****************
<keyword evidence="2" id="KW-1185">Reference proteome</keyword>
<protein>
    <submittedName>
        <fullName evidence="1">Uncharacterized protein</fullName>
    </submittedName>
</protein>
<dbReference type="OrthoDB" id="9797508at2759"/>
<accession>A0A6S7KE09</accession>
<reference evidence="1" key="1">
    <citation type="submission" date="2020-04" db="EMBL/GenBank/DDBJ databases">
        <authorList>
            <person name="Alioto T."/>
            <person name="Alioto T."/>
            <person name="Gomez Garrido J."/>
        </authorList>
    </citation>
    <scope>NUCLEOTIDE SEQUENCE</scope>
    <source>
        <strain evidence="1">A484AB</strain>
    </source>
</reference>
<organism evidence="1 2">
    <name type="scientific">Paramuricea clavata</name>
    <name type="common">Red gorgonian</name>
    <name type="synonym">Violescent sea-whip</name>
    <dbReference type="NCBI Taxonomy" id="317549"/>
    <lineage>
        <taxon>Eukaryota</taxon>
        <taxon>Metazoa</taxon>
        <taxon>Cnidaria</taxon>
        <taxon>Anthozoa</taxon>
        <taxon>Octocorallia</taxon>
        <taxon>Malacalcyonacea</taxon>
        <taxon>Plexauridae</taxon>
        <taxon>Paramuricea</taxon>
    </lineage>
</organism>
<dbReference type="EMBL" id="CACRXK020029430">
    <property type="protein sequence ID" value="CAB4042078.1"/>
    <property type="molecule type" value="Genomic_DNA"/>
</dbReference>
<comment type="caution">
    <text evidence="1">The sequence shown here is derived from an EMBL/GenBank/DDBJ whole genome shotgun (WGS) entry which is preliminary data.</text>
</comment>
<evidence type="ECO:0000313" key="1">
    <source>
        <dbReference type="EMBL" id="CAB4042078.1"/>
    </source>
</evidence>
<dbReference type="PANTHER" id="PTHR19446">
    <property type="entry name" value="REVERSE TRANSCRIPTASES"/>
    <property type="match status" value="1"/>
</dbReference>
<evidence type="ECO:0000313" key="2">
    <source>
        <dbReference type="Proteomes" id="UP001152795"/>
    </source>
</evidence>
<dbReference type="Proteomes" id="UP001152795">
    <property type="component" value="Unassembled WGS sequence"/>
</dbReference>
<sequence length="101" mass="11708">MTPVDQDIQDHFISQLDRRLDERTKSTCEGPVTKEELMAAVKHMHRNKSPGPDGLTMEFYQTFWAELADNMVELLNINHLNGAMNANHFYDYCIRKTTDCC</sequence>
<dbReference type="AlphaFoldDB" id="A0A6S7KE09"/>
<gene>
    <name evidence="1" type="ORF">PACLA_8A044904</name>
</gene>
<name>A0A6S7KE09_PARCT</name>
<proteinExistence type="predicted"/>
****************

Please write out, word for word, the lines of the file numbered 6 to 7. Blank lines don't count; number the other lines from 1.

</protein>
<dbReference type="OrthoDB" id="9797508at2759"/>